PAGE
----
Make no mistake, money makes a difference in baseball. That’s not to say high-spending teams simply buy their championships — poorly spent money helps no one — but a larger payroll certainly has its advantages. A little extra money helps a team get away with a few mistakes. Whether that mistake is Carl Pavano or Kei Igawa or Pedro Feliciano or A.J. Burnett, the ability to spend helps a team make up for all those signings that go wrong. In that way, I suppose I disagree with Eli’s morning Pinch Hitter post.
But I think I agree with his final point: “Embracing change will ensure that (the Yankees) fiscal advantage will still be there.”
Maybe the Yankees new approach won’t quite ensure that the team’s financial advantage will remain, but it should help. The surest way to eliminate that advantage would be paying for too many long-term contracts gone bad, and the Yankees now seem to be picking their battles. Their financial advantage is still significant, but they’ve coupled it with a focus on player development and a willingness to search for free agent bargains.
The Yankees big-money moves this winter were an extension for CC Sabathia (an ace they’ve come to know and trust) and a $10 million deal with Hiroki Kuroda (a veteran signed to a one-year deal with no long-term side effects). When they traded away their top prospect, they got a young, cost-controlled player in return. Now that they’re looking to fill the final spot in their lineup, they seem focused on low-cost veterans who will settle for short-term deals. These aren’t sure things, but they’re low risk.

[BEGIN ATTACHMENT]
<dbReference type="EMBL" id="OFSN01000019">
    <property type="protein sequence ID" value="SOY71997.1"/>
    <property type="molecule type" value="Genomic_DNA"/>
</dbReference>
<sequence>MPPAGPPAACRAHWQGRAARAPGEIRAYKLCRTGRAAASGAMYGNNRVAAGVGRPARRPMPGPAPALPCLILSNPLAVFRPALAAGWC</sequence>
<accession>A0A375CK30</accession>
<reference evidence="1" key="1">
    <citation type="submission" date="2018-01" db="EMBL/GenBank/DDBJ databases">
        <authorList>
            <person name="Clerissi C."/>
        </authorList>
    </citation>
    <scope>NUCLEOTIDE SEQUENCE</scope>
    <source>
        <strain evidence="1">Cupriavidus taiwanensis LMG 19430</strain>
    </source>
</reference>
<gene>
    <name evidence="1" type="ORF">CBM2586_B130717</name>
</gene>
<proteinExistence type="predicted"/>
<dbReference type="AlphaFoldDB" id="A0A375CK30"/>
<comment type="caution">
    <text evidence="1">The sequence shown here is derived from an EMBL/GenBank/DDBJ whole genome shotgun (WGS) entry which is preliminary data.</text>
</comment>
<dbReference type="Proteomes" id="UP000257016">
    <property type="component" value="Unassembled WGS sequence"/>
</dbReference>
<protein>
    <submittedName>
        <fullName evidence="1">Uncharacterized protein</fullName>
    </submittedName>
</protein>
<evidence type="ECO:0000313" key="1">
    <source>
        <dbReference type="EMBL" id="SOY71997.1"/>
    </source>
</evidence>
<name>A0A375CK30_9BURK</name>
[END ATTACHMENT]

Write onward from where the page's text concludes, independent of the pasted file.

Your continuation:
Will it work? It worked last year. The bottom line is that the Yankees biggest offseason risks have been calculated. They’re still spending more than any other team in the game, but they seem more hesitant to sign the sort of contracts that need to be dumped for pennies on the dollar three years later.
They haven’t stopped spending, they’re just spending differently, and that might very well help them keep spending into the future.